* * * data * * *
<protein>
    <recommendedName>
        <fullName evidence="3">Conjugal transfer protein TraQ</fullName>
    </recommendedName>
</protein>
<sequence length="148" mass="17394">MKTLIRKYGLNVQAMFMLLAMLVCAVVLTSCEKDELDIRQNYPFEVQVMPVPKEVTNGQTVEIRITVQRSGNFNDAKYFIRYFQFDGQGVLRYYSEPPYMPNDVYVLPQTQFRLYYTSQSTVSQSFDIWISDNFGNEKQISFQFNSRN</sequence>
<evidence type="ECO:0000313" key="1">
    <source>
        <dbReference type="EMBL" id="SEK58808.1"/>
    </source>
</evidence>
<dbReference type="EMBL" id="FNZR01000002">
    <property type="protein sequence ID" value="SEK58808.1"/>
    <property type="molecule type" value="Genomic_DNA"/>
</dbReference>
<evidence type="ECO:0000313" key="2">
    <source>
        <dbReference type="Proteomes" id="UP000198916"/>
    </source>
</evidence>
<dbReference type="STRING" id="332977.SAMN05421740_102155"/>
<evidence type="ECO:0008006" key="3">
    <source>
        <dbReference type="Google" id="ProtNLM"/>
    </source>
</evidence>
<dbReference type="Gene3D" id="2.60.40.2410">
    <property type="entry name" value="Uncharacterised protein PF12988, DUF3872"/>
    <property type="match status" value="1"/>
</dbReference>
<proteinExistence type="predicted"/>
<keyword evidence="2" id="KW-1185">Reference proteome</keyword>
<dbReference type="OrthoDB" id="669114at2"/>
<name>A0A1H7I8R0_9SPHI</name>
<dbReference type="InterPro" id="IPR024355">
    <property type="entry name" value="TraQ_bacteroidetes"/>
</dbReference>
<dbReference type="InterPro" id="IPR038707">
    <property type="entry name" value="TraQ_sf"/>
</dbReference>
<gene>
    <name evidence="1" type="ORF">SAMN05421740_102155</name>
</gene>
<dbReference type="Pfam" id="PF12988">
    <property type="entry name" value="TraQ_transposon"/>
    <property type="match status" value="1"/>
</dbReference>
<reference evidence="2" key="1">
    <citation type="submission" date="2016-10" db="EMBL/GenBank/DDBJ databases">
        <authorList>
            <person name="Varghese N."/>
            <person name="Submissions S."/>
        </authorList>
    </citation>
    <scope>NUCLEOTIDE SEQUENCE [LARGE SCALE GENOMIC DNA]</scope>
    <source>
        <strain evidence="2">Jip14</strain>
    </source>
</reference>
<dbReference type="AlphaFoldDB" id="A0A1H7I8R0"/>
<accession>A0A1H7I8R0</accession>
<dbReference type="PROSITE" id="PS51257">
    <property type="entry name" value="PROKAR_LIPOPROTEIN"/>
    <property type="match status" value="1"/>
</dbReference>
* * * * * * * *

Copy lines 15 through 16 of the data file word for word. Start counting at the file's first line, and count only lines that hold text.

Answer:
</dbReference>
<evidence type="ECO:0000313" key="2">